The affair concerns a huge undeclared campaign donation worth half a million rand (€29,000) he received from the CEO of the controversial utility company Bosasa, ahead of the ANC's 2017 elective congress.
In her report to Parliament challenged by Ramaphosa's lawyer before the Pretoria High Court, Public Protector Busisiwe Mkhwebane accused the President of breaching the Executive Code of Ethics by not declaring the Bosasa donations.
Mkhwebane also urged the House to oblige Ramaphosa to disclose details of all his campaign funders.
Remedial action halted
What the court did on Monday was to grant a request from the two parties to suspend Mkhwebane's remedial action, demanding Ramaphosa's disclosure of all campaign donations he received and an investigation of alleged prima facie evidence of money laundering she documented.
This was while the hearing also heard the plea from Ramaphosa's lawyers to seal portions of court records - especially bank statements, "vague e-mails" and letters "illegally obtained" by the public protector.
"The President had asked the court to suspend the remedial action in the interim and Busisiwe Mkhwebane decided not to oppose that as they want this court case to be dealt with as quickly as possible".
That's a view upheld by Fanny Rabkin, associate editor of the South African Mail and Guardian newspaper who spoke to RFI.
Rabkin who is a barrister at law, expects the case to be a long, dirty battle fought on both legal and political fronts.
Mkhwebane's integrity woes
According to the Mail and Guardian associate editor, Busisiwe Mkhwebane is likely to be the loser of the elephant fight.
As she puts it, South Africa's highest court found that the public protector made false statements to the court adding that the findings documented in a report "have had the biggest impact on her integrity".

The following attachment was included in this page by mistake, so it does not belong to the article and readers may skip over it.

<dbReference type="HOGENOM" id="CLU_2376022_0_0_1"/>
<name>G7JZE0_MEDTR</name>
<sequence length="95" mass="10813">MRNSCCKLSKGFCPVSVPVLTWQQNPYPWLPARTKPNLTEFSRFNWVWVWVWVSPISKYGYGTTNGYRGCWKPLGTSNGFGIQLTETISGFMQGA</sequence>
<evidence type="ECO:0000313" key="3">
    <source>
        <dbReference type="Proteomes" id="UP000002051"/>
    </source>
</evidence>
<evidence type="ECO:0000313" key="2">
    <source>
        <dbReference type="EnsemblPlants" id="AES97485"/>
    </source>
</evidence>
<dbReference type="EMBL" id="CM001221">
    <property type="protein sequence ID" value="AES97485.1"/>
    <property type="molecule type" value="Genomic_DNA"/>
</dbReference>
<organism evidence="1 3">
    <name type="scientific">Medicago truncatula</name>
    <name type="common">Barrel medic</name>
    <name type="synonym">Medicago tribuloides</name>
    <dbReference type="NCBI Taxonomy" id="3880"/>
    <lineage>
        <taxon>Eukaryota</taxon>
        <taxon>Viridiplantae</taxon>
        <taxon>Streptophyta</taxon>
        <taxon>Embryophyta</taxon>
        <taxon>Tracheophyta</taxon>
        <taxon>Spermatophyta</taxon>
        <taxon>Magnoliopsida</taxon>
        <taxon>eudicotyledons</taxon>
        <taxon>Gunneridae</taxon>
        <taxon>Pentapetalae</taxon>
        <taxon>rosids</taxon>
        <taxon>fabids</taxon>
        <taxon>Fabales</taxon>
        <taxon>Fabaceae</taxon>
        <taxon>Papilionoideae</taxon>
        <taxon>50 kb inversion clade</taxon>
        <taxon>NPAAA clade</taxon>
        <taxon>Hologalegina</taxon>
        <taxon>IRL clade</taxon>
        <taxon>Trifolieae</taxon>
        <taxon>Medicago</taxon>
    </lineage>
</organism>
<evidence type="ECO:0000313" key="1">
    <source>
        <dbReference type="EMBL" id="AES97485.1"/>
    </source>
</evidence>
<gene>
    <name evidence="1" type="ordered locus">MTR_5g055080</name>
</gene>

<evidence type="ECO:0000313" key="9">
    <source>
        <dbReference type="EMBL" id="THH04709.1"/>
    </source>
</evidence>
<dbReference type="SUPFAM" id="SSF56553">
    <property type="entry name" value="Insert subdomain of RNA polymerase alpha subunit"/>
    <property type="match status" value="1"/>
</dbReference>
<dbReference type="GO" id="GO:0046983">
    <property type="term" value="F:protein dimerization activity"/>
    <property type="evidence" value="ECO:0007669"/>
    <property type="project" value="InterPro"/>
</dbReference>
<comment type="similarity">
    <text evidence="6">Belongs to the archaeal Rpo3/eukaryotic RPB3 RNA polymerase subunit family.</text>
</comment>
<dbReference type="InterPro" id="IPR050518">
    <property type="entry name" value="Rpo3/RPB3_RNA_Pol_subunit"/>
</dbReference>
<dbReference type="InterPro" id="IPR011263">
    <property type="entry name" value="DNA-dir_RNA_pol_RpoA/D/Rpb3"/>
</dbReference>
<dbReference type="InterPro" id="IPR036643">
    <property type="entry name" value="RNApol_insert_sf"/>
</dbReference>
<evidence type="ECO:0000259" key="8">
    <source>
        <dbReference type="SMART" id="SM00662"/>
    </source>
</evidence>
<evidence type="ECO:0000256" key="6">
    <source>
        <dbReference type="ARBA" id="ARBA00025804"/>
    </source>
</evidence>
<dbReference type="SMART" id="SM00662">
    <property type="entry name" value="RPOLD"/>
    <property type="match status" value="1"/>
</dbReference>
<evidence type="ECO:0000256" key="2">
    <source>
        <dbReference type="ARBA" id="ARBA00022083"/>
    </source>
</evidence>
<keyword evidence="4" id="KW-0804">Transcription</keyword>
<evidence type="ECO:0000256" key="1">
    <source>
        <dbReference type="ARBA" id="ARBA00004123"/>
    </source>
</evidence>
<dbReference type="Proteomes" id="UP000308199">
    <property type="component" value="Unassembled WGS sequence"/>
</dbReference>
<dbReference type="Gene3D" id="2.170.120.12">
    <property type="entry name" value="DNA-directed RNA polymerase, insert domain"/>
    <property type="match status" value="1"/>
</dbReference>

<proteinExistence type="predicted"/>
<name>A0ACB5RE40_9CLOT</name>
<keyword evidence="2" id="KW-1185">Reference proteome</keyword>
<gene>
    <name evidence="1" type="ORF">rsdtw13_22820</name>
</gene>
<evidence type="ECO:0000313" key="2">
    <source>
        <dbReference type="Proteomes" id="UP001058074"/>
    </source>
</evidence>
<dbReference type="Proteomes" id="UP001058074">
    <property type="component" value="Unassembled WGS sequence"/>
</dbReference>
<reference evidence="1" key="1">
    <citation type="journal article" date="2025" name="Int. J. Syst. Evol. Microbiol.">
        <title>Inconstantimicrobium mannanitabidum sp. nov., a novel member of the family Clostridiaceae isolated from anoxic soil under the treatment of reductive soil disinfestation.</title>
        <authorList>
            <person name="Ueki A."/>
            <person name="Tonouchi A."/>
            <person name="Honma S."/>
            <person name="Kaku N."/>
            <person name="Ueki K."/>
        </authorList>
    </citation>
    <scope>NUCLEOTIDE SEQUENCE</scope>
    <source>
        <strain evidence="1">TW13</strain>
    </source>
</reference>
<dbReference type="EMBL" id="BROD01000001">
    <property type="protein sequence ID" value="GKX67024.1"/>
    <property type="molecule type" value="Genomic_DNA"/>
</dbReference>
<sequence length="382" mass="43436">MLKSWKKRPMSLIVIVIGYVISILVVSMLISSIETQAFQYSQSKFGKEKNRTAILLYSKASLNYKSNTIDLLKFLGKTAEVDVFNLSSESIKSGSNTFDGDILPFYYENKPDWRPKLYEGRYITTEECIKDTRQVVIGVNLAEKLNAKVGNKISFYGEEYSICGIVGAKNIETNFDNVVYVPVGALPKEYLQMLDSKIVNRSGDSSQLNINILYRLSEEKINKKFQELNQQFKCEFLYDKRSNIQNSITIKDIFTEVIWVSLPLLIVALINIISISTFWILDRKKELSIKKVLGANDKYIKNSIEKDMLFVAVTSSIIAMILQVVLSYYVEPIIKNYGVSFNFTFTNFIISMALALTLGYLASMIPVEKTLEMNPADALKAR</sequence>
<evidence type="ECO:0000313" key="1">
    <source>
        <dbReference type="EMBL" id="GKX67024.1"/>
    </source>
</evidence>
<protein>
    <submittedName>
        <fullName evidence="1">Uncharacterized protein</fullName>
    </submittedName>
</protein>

"It will be strange if that sort of noisy political space managed to obscure what is fundamentally a question of constitutional principle which is that the office of the public protector will be one of the highest integrity" Fanny Rabkin told RFI.
In related news, Sunday Independent reported at the weekend that a group of politicians including ANC national executive committee member Enoch Godongwana, ministers and trade unionists, earned millions for their role in Ramaphosa's successful ANC presidential campaign dubbed CR17.
Long list of undeclared CR17 campaign donors
These according to the publication Bosasa's CEO Gavin Watson was not the only prominent businessmen who donated large sums to the campaign ahead of the conference.
It rolls out a long list which could put President Ramaphosa's ability to fight corruption to question.
Featuring on the list of CR17 undeclared donors are the names of billionaire businessman Nicky Oppenheimer's family and Oppenheimer Memorial Trust board member Bobby Godsell.
This also includes former Imperial Holdings chief executive Mark Lamberti, Sygnia board member Andre Crawford-Brunt, chief executive of Goldman Sachs in southern Africa Colin Coleman and Sifiso Dabengwa board member of South Africa's power utility Eskom, according to the Sunday Independent.
No Favours expected in return?
According to Times Live, the presidency has maintained its position that Ramaphosa was not captured "in advance" by those who offered donations to his CR17 ANC presidential campaign.
The reaction follows claims in a scathing report by News 24, that the president knew who the donors were.
"They were all contributing towards rebuilding the ANC and the country and exxpected no favours in return", said Ramaphosa's spokesperson, Khusela Diko.